Wells to Industry: Hands Off Our Private Bankers and Neophyte Brokers
David Kowach, the president of Wells Fargo Advisors, underscored to rivals and employees this week that some bankers and “relationship advisors” who work at Wells brokerage and bank branches are not protected by the Protocol for Broker Recruiting, despite being registered brokers.
The warning, in a March 1 letter to the consulting firm that administers the pact for the brokerage industry, follows assurances from other Wells Fargo executives less than two weeks ago that the brokerage unit will not follow competitors Morgan Stanley and UBS Wealth Management out of the Protocol.
Many employees and rival firms had expected Wells to leave the pact, which allows brokers to move among Protocol firms without fear of being sued, in an attempt to staunch departures induced by fallout from the bank’s prolonged fake account scandal.
Wells’ messages to its 14,500 full-service brokers and to industry rivals are not at odds, said Shea Leordeanu, Wells Advisors’ director of communications. The bulk of registered representatives working at Wells brokerage branches remain covered by the pact, but private bankers to the wealthy and “personal bankers” selling a range of services at bank branches have never been.
“Yesterday Wells Fargo Advisors filed paperwork with the administrator at the Protocol for Broker Recruiting to clarify the ‘job families’ not included in the existing Broker Protocol Agreement,” she wrote in an e-mail on Friday. “It’s important to note that the firm did not believe these positions were ever included as part of the Protocol.”
In his letter to Protocol administrator Capital Forensics, Kowach said Wells Fargo Advisors “wishes to make plain” the positions excluded from its Protocol membership.
The list includes “any registered representative” in Wells Fargo Bank N.A.’s community banking group, its principal network of retail bank branches, he wrote. Those employees, with the titles of Licensed Personal Bankers and Premier Bankers, are distinct from the more than 3,400 Wells Advisors brokers who sit in branches and are covered by the Protocol, said Leordeanu.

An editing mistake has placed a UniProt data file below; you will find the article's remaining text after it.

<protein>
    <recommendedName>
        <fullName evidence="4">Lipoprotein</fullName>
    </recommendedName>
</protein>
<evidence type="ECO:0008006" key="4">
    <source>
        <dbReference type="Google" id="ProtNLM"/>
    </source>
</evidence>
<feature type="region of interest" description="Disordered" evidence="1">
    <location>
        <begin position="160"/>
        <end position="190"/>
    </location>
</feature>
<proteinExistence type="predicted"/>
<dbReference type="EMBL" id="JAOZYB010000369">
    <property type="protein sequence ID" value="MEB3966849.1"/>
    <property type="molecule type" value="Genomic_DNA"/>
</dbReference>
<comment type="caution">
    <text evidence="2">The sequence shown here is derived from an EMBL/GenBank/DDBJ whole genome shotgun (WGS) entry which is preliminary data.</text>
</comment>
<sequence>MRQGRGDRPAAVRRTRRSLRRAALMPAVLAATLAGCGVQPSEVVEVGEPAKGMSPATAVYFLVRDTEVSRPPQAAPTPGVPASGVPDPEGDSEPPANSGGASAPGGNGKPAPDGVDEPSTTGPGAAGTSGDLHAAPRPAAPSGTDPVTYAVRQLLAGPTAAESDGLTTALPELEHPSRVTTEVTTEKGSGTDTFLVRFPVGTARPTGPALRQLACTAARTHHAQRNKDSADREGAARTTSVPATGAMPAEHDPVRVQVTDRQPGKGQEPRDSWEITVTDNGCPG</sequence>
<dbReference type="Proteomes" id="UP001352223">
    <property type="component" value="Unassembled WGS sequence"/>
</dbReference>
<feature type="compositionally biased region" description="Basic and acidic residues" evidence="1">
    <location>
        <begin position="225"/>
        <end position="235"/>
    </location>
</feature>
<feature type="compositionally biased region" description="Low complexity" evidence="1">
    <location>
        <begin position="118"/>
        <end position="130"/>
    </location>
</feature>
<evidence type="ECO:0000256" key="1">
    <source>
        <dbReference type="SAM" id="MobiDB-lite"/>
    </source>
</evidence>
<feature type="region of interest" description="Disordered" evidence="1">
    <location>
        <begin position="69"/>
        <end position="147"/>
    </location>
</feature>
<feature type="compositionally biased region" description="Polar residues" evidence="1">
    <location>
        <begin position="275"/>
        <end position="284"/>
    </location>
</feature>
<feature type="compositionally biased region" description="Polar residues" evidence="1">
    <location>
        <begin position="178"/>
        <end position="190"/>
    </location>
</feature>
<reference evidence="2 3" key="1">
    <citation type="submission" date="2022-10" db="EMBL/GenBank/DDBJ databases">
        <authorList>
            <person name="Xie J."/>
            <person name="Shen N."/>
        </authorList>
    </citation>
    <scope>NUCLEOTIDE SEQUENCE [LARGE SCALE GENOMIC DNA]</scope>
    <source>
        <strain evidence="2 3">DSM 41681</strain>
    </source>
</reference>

Traditional private bankers, designated as wealth advisors, private bankers, regional private banking managers and regional managing directors, are also not Protocol-protected, according to Kowach’s letter, nor are “affluent relationship advisors” at bank branches.
In a sign of Wells’ strategy to more centrally control a new generation of advisers, Kowach also wrote that Financial Relationship Advisors (FRAs) at Wells Private Client Group brokerage branches who sell financial planning and other services as well as its growing group of “digital financial relationship advisors” are also excluded from the Protocol.
The excluded brokers are generally paid less than traditional brokers (most receive salaries and bonuses instead of a percentage of fees and commissions they produce).
Kowach’s letter did not specify how many employees are affected by the exclusions, and Leordeanu said she could not provide a number.
Kowach’s letter did not address why Wells felt the need to clarify the exceptions now.
“We periodically receive questions about who is covered,” Leordeanu wrote. “Similar to other brokerage firms, Wells Fargo Advisors is simply clarifying its position.”
Some outside recruiters said the bank is concerned about the continuing departures of brokers across its channels, given the migration of the scandal from branch banking to the wealth and investment management (WIM) division that was disclosed this week. The unit, which includes Wells Fargo Advisors, is under federal investigation relating to 401(k) rollovers and other activities .
Traditional banks such as J.P. Morgan & Co. that house brokers and private bankers in branches, have become more aggressive about hiring from Wells, recruiters said. A Wells insider said that some banking employees assumed they were covered by the Protocol.
J.P. Morgan employed 2,605 in-branch brokers, and will be hiring additional ones as part of a five-year plan to expand into 20 new markets, a spokeswoman said.
Citigroup also may be tapping on the doors, according to recruiters, given that it left the Protocol at the beginning of the year.
In an attempt to rally his wealth troops at Wells, WIM head Jon Weiss on Thursday sent a memo urging employees to “resist any temptation toward cynicism or negativity,” to “dig deep” and to “believe in each other and the good work we do.”
—Mason Braswell contributed to this story.